This has been a question I have come across many times, and must say, is not a pointless one. I have been asked this by my friends many times I discuss an idea with them, and Google told me that many VCs do it too.

I have always loved Google. For their culture, for the simple UI of their products, for supporting open technologies, for providing high-quality products (mostly) for free, unless you are a power user; and for tackling big problems.

Theoretically, many of those things are still valid. But there is a problem. I am no longer a student, and when I pick a product, especially for professional use, I have to know that it will work, I will get the support in case I need it; and most importantly, it will still be around 6 months or 2 years from now. That is where this argument has started faltering lately. I’m sure Google is not abandoning mail anytime soon. But can I be certain about things like Blogger, Calendar, or Feedburner? Not with certainty, I suppose. They’ll notify us in their Spring Cleaning updates and give time to export the data, but I still don’t see why shouldn’t I just stick to a company that is focused on that one product.

If you want to do something they are already doing, I think you should not let this fact be the sole deterrent, as long as you know there is a market and you know that you can provide a solid product and good support.

This keeps getting hotter

I’m not pointing fingers, but iOS 6 is stripping off Google search referrer data. No, doesn’t seem to be an OS bug; Bing data is preserved (read more here). I might be wrong, but you can’t ignore the big picture.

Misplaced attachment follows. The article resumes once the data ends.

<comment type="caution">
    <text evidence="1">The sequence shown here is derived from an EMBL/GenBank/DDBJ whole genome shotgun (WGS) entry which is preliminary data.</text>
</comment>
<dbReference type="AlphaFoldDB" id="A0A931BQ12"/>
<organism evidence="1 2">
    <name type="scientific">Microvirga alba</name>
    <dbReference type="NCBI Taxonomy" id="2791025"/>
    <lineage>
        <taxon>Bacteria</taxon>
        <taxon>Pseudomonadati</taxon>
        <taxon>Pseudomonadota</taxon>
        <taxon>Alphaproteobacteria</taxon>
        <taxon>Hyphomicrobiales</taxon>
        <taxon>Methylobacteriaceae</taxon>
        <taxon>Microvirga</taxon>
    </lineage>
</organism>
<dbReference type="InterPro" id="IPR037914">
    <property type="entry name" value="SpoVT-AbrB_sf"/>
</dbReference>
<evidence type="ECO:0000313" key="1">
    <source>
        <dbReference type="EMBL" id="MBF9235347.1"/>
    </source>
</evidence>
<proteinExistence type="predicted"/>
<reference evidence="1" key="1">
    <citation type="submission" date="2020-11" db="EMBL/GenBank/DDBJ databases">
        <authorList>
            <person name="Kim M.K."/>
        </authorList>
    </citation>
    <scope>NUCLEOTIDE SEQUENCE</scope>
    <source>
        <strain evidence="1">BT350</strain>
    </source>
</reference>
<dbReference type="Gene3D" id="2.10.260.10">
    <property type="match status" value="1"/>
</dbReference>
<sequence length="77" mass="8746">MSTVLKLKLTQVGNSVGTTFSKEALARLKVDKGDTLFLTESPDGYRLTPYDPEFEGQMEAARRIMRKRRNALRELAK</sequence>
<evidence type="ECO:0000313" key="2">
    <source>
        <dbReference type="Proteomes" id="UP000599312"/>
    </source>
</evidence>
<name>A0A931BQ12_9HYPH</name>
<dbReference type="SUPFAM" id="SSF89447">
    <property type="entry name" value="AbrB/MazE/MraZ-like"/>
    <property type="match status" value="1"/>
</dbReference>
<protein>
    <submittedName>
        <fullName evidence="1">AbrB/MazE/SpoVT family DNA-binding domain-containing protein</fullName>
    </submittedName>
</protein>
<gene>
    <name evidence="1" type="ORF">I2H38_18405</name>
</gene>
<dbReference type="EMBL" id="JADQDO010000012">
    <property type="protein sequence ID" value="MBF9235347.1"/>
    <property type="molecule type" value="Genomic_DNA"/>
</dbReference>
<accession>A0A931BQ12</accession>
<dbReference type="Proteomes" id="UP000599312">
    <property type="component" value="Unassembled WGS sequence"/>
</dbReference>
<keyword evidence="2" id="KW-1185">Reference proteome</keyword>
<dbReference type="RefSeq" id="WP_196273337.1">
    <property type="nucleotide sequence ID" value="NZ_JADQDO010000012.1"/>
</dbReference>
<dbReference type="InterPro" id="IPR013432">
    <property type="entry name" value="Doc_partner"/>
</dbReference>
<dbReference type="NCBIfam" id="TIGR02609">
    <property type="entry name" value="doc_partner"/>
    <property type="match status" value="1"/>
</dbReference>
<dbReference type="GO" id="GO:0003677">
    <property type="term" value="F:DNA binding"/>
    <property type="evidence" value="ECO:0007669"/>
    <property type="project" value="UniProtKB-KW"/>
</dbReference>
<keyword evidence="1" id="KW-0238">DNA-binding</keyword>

Take this, and add to it the fact that Apple bid goodbye to Google Maps in its latest iOS update and you can start getting a clearer indication of things to come. Siegler puts it well. While you are at it, take notice. Listen to what Marissa Mayer is telling Yahoo! now. Or as we put it at MobStac,  Mobile is the new web.

Also, check out what iOS6 maps shows you.

And here’s the customary dose of fun:


Advertising is one of primary sources of revenue for many companies, and of primary expenditure for many others.

In order to validate the humongous expenditure on adverts and to optimize the RoI, a lot of researches are conducted to create the right messaging and feeling around the product and the brand to improve the targeting and enhance the effect advertisements have on the audience. Advertising is what enables us to know about the new products and companies in town, gives us options to choose from and thus provides for a better market (going by the age-old ‘Competition breeds excellence’ adage).

Obviously that is how they try to instill good messaging, but it really annoys me how advertisements imply that the only thing missing in your life keeping you from being truly happy is the one product they are selling. In the real world, especially in the big cities, there almost is no breathing space without ads. In fact, if you look around right now, I can almost assure you that you will come across at least one piece of advertising in one of the multiple forms available. I loved the concept of a place without ads.

With the ‘personalization’ and ‘social’ advent of the Internet, the targeting seems to have started hitting the ‘creepy’ limit, if you ask me. I mean, just because people on my friend list like jewelry does not mean I do too (yes, I’m referring to Facebook showing me all kinds of adverts regarding jewelry and fashion shopping). IMHO, the Google model is as good as online advertising gets. I’m not saying that there can’t be further innovation in the space, but showing ads of things I am actually searching for seems much more sensible to me than showing them to me when I’m communicating with the people in my life. Not just that, Facebook knows (almost) the deepest of your secrets and can sell them to other companies in lieu of advertising revenue.

I really think that the Advertising industry needs a breakthrough/overhaul, but maybe that’s just me.